MT. VERNON – A college-level pilot program in Illinois is being introduced to the area at the Jefferson County Sheriff’s Office in Mt. Vernon. It will place Rend Lake College students in one-on-one, face-to-face meetings with detainees at the JCSO. The goal is to take the students’ opinions on various topics and twist those points of view “inside-out.”
Inside-Out – called Issues In Corrections at RLC – is a college course that involves students from the outside and those on the inside. It explores the criminal justice system and the larger political, economic and social issues relating to the system.
Scheduled to begin in January, RLC students and JCSO detainees will get together at the jail and tackle topics such as why people get involved in crime, victims and victimization, myths and realities of prison life, punishment and rehabilitation, analysis of the criminal justice system and reflections on alternative forms of justice.
RLC Sociology Professor Dr. Sue Tomlin will be teaching the course. Tomlin has prior experience with teaching in the correctional system as an instructor of sociology courses at Big Muddy River Correctional Center.
“I loved it,” she said. “They were great students. They would always have completed their required reading before class. If there was any chance for an intellectual outlet, they jumped on it.”
Of course, safety comes first with such a course coming to RLC and the JCSO.
Jefferson County Sheriff Roger Mulch said that although the detainees chosen will represent a variety of crimes or criminal charges, the students will not be matched with those charged or convicted of violent crimes. He added that the meetings will most likely take place in a secured, multi-purpose room that will be manned by a correctional officer and equipped with video and audio surveillance to strictly monitor the environment at all times. He said the students, after successfully passing a criminal background check, will receive a security briefing before the course commences. The detainees will also meet with JCSO administrators to discuss what behavior will and will not be tolerated.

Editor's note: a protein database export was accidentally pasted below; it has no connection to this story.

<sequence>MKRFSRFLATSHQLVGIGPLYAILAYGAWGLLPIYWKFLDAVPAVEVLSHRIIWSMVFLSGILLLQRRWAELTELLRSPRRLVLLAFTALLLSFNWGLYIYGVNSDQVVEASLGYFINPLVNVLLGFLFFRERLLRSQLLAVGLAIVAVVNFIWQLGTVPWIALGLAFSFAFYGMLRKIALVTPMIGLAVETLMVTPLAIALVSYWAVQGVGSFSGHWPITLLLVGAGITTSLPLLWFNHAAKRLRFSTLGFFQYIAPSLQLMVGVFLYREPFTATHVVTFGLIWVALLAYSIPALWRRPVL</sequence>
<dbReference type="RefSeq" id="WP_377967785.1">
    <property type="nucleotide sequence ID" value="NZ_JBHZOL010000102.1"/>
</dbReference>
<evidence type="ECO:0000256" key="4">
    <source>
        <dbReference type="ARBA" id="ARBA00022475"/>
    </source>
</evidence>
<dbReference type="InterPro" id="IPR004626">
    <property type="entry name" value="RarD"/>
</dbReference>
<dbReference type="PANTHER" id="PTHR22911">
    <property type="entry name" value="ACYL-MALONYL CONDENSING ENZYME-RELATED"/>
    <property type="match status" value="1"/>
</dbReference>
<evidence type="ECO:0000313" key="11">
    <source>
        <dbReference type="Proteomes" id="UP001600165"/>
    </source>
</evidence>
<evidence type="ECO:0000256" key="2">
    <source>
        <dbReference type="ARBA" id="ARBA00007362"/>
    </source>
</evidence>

“We run a maximum-security facility,” Mulch said.
According to Inside-Out sources, there has never been a single security problem since the program’s inception into curriculum at Temple University, at which time a criminal justice instructor, Lori Pampa, introduced it to the Philadelphia prison system. The original idea for Inside-Out came from a man named Paul, who is serving a life sentence in Pennsylvania.
To further insure students’ safety, the program has rules which call for first names only to be used and appropriate attire to be worn, as well as prohibit flirtation or inappropriate body language, passing of notes between students and any contact outside the program. Also, confidentiality is a must regarding personal information.
Mulch said he hopes the Inside-Out partnership of RLC and the JCSO will benefit the corrections and criminal justice systems by providing usable, valuable information that can be compiled and analyzed in the field of study.
“The history of law enforcement has been catching the bad guys and taking them off of the street,” he said. “But, recidivism has to be addressed. If Inside-Out is a tool that will aid that, then I am all for it.
“I’ve known Sue [Tomlin] a long time,” he said. “She is a very intelligent lady when it comes to new and visionary programs that are specifically matched with the criminal justice system. This is something to get excited about.”
Tomlin said 12 RLC students, matched with 12 detainees in the spring semester, will go to the JCSO where point-counterpoint articles relating to various correctional issues will be read. A couple of examples offered by Tomlin were “whether or not faith-based programs in prisons or jails are good and should dying prisoners receive compassionate release?” Compassionate release is releasing dying inmates, allowing them to spend their remaining time with family.
Issues In Corrections will be a discussion- and project-oriented class rather than a lecture- and test-oriented class, Tomlin explained. She added that JCSO detainees who are willing to cover tuition costs can get college credit for participating.
“The goal is for the students to discuss these issues with a different point of view,” she said. “It’s more for the outside students to discuss something with a point of view that they have never considered before.”
Students’ quotes provided by Inside-Out sources are testaments to the introspection the course can evoke in a student.
One Inside-Out student said, ““My brain never stopped processing information… each student adding to a steadily growing mosaic.... This is what a college class is all about.” Another said, “With enlightenment comes responsibility. We are all responsible. What is the next step after all this dialogue is done?”